In real life, there were no elections in 1940 or 1941. No veterans' committee met, and the BBWAA had decided to vote only every three years: they would vote in 1942, then in 1945. In our imaginary world, the BBWAA will continue to vote yearly on 20th century players, and a committee of experts will continue to vote on 19th century players. Also, the research commissioned will begin to produce a comprehensive record of the game's statistics. The effective jump-start of the Baseball Encyclopedia project and the Society for American Baseball Research about 35 years ahead of their actual existence will guide our voters as we get into the 1940s. Certainly the country was distracted with the war breaking out in Europe and soon to envelop the whole world, but we will suppose that does not affect our progress, though it might limit some Cooperstown induction ceremonies due to travel restrictions.

So, in our imaginary world, the Cooperstown people make it clear that a yearly induction is needed to keep visitors coming to the Hall and the game itself funds research to help the process. Old Reach Guides and the archives of The Sporting News, as well as city newspapers that covered the game, provide the materials and the relationship of baseball and the press helps makes these tools available.

We also get firmer rules. We will start enforcing the five-year rule in 1940, that players are not eligible to be elected until five years after they retire. We think of that now as always being the case but it was not in effect in the real world until the 1960s. Players including Lefty Grove, Joe DiMaggio, and Warren Spahn received votes while still active. Had this policy been in effect all the time Babe Ruth could not have been inducted until 1941. This will be another by-product of our research.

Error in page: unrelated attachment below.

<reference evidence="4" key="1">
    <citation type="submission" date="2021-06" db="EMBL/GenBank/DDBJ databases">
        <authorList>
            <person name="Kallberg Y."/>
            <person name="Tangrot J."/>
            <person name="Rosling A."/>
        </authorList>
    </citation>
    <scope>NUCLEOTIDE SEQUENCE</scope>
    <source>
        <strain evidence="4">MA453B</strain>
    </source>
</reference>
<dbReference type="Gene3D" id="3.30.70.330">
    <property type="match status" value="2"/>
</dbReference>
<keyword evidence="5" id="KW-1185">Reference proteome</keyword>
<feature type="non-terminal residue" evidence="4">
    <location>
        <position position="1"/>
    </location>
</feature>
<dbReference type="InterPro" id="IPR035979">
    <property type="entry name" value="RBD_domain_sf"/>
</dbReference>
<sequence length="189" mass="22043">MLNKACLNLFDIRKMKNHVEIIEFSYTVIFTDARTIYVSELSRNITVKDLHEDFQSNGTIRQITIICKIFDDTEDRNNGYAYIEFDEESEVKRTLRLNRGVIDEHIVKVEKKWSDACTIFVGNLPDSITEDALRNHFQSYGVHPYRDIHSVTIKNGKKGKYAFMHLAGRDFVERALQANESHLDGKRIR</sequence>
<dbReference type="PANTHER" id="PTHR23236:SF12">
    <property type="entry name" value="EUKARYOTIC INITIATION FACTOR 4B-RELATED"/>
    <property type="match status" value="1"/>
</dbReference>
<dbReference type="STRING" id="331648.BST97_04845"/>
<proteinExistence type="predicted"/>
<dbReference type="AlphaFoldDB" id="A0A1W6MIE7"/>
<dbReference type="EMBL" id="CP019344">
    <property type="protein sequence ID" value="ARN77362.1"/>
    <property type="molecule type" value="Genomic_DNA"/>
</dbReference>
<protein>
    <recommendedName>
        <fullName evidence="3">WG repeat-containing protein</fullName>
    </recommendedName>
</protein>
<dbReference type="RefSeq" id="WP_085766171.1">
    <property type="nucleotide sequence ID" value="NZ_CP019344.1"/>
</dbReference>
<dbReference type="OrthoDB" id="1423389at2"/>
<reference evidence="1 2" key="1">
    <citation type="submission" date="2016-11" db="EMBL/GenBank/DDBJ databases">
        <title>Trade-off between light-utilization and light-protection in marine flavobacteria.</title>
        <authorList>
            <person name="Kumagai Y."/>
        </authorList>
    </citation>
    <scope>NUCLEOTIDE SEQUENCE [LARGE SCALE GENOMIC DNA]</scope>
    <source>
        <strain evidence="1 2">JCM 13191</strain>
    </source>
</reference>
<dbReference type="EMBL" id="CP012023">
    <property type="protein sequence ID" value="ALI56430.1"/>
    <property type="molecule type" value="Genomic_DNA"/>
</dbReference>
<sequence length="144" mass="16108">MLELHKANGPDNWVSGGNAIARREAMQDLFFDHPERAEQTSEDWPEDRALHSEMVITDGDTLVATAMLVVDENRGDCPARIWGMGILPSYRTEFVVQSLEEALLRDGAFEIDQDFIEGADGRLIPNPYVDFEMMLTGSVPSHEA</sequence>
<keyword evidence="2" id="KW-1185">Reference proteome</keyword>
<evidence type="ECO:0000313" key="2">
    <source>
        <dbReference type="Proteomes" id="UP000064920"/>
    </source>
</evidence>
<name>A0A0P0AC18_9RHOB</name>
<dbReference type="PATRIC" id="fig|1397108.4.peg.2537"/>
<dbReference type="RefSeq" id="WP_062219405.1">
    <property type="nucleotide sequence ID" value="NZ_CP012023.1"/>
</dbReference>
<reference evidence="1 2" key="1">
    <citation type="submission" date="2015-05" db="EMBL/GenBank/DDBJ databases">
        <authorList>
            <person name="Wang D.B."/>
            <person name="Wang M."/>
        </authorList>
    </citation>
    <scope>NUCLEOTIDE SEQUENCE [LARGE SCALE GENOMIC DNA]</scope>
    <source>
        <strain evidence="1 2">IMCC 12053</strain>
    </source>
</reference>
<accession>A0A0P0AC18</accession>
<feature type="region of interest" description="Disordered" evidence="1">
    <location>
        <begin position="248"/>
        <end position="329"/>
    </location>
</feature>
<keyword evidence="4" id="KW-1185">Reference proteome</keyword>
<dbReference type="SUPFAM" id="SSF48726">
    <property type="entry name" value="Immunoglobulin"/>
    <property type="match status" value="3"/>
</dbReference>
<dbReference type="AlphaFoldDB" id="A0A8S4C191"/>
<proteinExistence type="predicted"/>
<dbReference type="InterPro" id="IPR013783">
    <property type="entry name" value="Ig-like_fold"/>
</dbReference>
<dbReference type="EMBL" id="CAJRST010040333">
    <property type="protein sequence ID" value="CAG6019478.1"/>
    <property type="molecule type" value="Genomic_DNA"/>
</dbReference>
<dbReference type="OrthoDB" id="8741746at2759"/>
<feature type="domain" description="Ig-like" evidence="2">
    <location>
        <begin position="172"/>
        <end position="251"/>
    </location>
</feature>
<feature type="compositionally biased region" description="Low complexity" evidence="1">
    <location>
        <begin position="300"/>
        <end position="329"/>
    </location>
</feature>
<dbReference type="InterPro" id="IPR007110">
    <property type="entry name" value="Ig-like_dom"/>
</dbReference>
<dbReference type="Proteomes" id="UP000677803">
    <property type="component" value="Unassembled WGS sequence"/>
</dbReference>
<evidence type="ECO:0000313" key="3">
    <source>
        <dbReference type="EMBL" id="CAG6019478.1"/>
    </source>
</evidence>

The effect of the research is that now, ballots are sent out with an information packet, presenting credentials of a number of candidates, and voters are allowed to select up to ten. With that here are our alternative votes.

1940: the BBWAA vote elects Sam Crawford and Eddie Plank, based on the information of the researchers. The 19th century voters, with more to rely on than faulty memories, select John Montgomery Ward, Roger Connor and Pud Galvin.

1941: The BBWAA picks Harry Heilmann and Three-Finger Brown. The Veterans choose Dan Brouthers and Tim Keefe.

In real life, the 1942 vote elected Rogers Hornsby. We've already elected him, so our 1942 ballot chooses recent retiree Frankie Frisch plus Frank (Home Run) Baker, while the VC selects Sliding Billy Hamilton and John Clarkson.

In 1943 again there was no actual vote; our voters are still at it, though. The BBWAA chooses Mickey Cochrane and Bill Terry. The VC picks Jesse Burkett and Mickey Welch, getting the last of the 19th century 300-game winners in addition to "The Crab". We won't quite follow the love for voting in all of the 1890s Baltimore Orioles, however.

In the real 1944 Judge Landis died, and a hastily-called meeting of the Veteran's Committee voted him, and only him, into the Hall he helped create. Landis was the first and to this point only Commissioner of Baseball. Our committee will likewise elect Landis with the Veterans also picking George Davis and Bid McPhee. The BBWAA, increasingly concentrating on recent retireees, chooses Goose Goslin and a somewhat controversial pick in Burleigh Grimes. Few pitchers without 300 wins have been selected so far, but Grimes with 270 victories tops the NL list for many years around. Only Grove wins more in this era. Rube Waddell and his 193 victories are controversially used as a case in point in this vote.